ST. PETERSBURG — The season-opening Grand Prix of St. Petersburg was only a lap in when fans got a view of a sight they should probably get used to seeing throughout the IndyCar Series season.
"Amazing the amount of stuff that fell off," runner-up and pole-sitter Will Power said. "Rabbit ears lying all around the track. It was just everywhere, right?"
The reason for the cars' carnage was because of the aero kits that debuted Sunday.
Honda and Chevrolet both built their own bodywork to pair with their engines. To gain speed in the corners, the manufacturers added extra, light-weight flaps and winglets to the cars' fronts and rears.
"Of course when you add more flaps and more wings," third-place finisher Tony Kanaan said, "the chances to see more pieces flying are greater."
Which is exactly what happened. The first caution for debris came on the second lap, after bits from the new aero kits scattered on the front stretch and in Turn 9.
Three of the race's first five cautions (and 12 laps) were because of debris, in Turns 9, 10 and 12, with Marco Andretti (10th place) among the damaged cars. Sixty laps into the race, Honda had already replaced at least seven wings.
"I broke, I think, three wings today," said Simona de Silvestro, who was on a one-race deal with Andretti Autosport and finished 18th. "One of them was good contact but the other two were not that bad, and the thing just broke."
In addition to slowing the overall pace, the damage noticeably affected the drivers' steering.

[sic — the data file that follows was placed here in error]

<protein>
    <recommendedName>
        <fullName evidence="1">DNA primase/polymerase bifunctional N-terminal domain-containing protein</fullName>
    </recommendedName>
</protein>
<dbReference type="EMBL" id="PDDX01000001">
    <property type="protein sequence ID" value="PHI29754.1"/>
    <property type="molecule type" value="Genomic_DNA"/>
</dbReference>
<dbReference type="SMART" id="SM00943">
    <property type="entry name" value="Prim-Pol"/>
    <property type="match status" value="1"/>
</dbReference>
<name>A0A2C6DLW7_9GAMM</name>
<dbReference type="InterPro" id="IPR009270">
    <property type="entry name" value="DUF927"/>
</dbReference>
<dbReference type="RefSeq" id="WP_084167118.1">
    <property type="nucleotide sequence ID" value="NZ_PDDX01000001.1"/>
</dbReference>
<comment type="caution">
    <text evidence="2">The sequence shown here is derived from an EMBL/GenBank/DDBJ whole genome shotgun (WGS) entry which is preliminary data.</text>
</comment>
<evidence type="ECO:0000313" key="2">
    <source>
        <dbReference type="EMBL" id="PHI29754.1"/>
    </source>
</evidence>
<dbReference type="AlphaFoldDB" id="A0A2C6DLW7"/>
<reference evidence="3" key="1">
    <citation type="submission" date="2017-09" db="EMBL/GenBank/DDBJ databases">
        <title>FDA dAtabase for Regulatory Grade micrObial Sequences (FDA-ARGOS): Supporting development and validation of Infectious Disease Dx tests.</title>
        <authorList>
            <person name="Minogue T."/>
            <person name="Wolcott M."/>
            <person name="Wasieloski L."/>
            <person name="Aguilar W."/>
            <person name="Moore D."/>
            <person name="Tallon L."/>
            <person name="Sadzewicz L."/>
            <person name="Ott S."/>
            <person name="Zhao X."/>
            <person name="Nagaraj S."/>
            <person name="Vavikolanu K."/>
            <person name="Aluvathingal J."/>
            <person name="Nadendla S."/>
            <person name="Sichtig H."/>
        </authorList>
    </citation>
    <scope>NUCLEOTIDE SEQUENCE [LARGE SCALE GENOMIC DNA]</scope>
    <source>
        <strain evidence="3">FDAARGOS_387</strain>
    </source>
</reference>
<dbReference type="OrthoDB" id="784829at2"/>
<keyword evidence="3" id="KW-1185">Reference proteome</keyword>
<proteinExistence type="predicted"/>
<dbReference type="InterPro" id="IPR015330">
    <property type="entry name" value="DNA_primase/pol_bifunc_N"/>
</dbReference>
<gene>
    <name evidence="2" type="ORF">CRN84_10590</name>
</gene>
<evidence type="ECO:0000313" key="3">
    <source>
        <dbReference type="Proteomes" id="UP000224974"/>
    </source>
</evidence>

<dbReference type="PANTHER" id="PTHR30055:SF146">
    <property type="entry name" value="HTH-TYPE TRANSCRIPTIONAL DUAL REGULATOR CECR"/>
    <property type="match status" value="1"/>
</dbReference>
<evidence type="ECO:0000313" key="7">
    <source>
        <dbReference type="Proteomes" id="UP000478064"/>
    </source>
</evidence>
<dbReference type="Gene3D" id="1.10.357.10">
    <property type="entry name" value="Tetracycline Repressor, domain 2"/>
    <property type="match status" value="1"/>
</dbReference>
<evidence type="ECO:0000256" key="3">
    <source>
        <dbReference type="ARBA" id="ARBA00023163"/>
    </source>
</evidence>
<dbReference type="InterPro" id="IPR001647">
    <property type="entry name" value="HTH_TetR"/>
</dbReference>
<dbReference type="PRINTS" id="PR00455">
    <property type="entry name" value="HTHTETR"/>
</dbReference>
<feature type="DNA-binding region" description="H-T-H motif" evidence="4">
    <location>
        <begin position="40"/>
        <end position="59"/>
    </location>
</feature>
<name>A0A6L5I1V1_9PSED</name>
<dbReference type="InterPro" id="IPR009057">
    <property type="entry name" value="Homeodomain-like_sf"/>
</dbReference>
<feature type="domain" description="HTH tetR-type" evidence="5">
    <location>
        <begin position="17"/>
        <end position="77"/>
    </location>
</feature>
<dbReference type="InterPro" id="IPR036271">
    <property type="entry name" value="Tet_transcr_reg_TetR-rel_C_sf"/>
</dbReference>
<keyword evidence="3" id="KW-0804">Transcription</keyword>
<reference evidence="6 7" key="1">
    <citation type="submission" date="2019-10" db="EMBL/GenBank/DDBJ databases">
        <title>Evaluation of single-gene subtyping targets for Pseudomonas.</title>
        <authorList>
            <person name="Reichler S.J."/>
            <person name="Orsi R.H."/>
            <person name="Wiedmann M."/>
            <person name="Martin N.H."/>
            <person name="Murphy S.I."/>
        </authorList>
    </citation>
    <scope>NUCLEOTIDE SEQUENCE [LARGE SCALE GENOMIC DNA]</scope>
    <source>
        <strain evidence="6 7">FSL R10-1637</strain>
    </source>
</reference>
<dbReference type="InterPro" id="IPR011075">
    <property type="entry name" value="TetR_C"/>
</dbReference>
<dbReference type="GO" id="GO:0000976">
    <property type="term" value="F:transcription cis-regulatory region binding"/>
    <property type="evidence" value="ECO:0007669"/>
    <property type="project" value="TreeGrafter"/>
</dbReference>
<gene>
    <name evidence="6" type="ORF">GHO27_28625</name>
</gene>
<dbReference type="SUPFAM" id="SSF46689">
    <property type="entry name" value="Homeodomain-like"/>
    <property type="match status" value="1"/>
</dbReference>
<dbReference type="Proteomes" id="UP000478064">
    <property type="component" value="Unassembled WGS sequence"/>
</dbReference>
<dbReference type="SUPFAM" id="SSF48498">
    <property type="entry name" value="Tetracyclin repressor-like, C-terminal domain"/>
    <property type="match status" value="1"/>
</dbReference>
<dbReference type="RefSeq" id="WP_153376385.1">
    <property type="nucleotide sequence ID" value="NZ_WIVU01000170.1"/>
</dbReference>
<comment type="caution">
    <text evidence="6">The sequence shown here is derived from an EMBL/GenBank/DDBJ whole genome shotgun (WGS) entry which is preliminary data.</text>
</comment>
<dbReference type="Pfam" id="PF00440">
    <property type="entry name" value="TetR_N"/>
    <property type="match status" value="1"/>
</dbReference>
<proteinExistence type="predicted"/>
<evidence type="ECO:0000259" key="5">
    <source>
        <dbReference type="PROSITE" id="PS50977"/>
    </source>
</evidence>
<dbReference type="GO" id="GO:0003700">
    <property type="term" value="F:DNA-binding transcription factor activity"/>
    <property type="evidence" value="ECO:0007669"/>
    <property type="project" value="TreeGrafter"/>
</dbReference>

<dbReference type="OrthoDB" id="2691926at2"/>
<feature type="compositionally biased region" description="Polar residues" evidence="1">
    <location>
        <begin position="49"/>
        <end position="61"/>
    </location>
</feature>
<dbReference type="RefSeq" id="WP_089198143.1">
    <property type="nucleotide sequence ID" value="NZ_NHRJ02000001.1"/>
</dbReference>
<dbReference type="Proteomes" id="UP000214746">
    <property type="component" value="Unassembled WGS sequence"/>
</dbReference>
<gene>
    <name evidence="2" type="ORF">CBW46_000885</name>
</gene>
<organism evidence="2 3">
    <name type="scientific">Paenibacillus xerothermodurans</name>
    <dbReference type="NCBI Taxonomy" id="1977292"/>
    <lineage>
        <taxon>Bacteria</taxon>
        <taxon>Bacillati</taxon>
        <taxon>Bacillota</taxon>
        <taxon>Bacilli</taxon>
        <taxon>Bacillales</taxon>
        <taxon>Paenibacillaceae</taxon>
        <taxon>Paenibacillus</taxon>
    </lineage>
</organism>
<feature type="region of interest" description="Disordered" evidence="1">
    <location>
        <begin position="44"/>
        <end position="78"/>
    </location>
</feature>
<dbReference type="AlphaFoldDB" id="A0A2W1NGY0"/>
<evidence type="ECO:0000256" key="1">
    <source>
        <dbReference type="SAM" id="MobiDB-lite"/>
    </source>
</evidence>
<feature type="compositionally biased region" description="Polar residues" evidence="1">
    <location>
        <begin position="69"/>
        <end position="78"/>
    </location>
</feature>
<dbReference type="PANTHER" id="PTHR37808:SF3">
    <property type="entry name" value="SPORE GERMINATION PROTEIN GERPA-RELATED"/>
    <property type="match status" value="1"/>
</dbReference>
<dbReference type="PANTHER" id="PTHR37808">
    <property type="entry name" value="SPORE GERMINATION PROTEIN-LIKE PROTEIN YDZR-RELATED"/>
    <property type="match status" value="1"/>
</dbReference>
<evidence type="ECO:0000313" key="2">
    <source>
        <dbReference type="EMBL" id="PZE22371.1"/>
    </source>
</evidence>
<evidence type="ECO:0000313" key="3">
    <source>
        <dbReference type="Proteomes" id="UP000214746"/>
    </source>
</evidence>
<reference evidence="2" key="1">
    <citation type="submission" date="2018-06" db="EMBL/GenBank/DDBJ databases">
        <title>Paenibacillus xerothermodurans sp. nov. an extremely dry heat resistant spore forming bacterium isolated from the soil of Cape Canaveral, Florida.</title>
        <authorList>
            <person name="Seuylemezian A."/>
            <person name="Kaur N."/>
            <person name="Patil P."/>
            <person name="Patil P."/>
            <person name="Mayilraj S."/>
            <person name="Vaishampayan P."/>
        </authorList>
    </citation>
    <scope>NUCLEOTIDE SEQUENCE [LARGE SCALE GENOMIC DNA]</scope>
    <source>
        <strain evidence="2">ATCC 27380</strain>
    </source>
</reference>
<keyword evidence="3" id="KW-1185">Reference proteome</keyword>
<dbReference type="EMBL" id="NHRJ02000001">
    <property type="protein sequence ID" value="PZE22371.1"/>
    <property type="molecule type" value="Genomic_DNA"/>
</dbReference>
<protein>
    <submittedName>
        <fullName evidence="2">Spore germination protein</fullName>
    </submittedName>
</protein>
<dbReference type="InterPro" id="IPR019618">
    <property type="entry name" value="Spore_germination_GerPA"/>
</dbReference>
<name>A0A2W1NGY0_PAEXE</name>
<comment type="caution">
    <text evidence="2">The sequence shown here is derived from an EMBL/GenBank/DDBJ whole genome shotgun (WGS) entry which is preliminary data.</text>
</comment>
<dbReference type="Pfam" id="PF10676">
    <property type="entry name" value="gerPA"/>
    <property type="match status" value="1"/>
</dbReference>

Power had closed his gap to leader and eventual winner Juan Pablo Montoya to within a few car lengths. But after his No. 1 Team Penske Chevy hit the back of his teammate, Power lost one of the front wing's vertical bits that Power calls rabbit ears. He said he lost some of the traction in the corners after that, allowing Montoya to pull away.
"They're not there for no reason," Power said. "They spend millions of bucks and have wind tunnels to have nice little rabbit ears. It's better if you don't knock 'em off."
The new cars accomplished their main goal — faster speeds. Power set a qualifying record Saturday by three-tenths of a second. Sunday, teammate Helio Castroneves had the fastest race lap in the event's history (61.86 seconds — almost half a second quicker than last year's top mark.
Because Sunday was the season opener, drivers expected it to be a feeling-out process to learn how to handle the new bodywork and speeds. Kanaan said they'll eventually figure out how little contact the extra parts allow and what passes they should attempt instead.
"In a way, I think it's a good thing," Kanaan said. "In the past, I think we had too much of a strong car, that we would use that against each other, nothing would happen. Nowadays you're going to have to think about what to do."